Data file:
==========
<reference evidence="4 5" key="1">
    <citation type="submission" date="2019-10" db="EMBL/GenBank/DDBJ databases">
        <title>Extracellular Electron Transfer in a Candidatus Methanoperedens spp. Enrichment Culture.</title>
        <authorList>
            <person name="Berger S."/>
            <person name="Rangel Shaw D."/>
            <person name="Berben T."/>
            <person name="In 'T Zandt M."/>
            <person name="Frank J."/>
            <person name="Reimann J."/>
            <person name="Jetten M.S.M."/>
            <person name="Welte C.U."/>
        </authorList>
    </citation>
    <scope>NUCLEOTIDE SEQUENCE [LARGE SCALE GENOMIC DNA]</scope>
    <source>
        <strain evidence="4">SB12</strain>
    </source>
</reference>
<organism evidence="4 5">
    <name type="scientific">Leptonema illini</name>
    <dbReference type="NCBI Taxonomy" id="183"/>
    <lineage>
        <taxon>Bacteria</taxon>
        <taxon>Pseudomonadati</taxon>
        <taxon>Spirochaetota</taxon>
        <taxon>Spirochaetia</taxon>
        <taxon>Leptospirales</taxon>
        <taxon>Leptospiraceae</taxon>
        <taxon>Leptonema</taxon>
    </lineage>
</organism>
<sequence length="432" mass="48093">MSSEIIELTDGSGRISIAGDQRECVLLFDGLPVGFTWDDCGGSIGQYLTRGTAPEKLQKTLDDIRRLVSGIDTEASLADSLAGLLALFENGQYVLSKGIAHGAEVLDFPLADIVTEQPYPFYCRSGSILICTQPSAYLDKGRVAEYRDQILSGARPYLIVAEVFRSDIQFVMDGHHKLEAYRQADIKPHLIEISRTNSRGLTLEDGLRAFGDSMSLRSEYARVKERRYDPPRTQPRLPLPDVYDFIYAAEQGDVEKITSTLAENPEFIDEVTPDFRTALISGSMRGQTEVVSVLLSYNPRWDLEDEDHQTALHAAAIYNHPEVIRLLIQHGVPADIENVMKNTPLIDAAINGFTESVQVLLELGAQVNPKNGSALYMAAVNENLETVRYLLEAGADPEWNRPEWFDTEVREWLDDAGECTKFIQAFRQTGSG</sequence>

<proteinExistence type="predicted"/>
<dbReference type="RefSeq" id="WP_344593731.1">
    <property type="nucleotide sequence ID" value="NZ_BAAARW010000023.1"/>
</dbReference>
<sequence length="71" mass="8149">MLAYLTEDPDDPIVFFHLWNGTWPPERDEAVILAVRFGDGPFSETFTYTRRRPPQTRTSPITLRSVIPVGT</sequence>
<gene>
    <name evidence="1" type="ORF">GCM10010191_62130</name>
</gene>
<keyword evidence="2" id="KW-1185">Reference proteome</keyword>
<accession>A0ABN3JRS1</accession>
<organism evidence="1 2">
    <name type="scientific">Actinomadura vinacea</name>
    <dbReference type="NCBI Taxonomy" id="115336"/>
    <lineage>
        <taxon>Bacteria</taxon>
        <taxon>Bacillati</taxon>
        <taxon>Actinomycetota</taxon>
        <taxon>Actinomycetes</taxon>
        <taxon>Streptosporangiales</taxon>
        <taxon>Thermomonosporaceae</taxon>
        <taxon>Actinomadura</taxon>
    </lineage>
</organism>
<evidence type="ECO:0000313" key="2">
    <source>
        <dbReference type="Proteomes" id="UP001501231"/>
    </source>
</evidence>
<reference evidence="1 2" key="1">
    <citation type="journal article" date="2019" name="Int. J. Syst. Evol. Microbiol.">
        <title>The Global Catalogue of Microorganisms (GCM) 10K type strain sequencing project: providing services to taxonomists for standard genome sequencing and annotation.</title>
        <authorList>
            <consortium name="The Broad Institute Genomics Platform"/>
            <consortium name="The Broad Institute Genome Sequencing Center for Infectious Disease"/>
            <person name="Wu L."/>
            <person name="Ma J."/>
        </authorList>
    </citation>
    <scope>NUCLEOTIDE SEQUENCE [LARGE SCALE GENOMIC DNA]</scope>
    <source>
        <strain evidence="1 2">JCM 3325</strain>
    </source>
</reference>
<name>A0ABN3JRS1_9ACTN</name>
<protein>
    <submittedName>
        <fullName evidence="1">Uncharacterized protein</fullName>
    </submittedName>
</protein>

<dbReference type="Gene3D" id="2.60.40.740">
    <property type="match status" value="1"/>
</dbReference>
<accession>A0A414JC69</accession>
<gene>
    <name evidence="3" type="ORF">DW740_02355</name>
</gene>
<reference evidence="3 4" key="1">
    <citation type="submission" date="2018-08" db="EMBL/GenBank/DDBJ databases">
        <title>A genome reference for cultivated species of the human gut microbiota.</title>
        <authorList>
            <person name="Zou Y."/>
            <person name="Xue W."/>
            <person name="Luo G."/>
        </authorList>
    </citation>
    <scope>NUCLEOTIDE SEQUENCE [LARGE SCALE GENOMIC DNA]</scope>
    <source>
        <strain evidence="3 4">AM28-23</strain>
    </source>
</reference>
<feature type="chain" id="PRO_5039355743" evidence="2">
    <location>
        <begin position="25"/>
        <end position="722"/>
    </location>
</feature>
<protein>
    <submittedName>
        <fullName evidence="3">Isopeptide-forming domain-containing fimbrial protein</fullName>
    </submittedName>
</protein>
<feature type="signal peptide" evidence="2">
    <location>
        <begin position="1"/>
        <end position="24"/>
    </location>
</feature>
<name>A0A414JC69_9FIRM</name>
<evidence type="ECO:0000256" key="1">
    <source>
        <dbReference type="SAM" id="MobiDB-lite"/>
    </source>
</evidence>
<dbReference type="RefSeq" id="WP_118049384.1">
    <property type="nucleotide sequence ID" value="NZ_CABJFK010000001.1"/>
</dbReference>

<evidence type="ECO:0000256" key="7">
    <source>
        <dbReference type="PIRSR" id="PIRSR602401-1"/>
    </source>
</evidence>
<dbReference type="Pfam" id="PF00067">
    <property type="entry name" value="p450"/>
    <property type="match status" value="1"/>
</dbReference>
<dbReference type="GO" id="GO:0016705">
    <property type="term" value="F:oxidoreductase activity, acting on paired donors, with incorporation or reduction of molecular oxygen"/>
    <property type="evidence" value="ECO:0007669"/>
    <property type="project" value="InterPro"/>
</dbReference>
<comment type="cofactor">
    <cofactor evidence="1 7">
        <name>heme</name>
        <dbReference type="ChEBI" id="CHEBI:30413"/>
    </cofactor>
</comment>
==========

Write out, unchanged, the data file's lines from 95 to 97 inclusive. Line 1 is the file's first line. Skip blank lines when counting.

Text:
            <person name="Xue W."/>
            <person name="Luo G."/>
        </authorList>